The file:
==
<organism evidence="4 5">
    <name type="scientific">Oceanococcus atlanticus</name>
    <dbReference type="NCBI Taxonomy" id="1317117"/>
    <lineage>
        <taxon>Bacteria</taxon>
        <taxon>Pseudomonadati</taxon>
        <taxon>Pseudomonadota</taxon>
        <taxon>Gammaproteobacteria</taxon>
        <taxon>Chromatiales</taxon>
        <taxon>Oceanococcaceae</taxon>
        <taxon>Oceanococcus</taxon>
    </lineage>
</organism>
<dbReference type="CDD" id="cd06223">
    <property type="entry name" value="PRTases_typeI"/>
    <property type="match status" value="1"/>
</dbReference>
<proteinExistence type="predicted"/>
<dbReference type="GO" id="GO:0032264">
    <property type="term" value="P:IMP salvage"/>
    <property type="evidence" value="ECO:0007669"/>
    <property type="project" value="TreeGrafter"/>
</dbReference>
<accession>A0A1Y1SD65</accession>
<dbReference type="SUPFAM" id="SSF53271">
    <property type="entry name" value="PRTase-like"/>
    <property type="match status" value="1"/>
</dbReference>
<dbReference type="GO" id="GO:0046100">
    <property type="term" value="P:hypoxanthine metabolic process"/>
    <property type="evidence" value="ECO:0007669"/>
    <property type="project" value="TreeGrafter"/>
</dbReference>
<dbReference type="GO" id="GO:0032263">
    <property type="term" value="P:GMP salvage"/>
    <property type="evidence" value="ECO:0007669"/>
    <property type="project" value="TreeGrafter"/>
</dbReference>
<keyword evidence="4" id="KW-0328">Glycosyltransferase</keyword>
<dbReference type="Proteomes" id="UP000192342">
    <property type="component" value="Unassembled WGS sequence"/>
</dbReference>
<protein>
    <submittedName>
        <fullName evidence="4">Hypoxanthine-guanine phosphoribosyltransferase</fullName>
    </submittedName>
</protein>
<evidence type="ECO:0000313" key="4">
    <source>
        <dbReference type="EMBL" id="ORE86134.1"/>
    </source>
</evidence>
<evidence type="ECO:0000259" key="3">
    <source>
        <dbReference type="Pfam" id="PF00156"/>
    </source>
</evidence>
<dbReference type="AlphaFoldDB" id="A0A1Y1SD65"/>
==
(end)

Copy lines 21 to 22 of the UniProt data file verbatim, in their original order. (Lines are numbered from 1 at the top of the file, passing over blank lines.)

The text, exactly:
    <property type="evidence" value="ECO:0007669"/>
    <property type="project" value="TreeGrafter"/>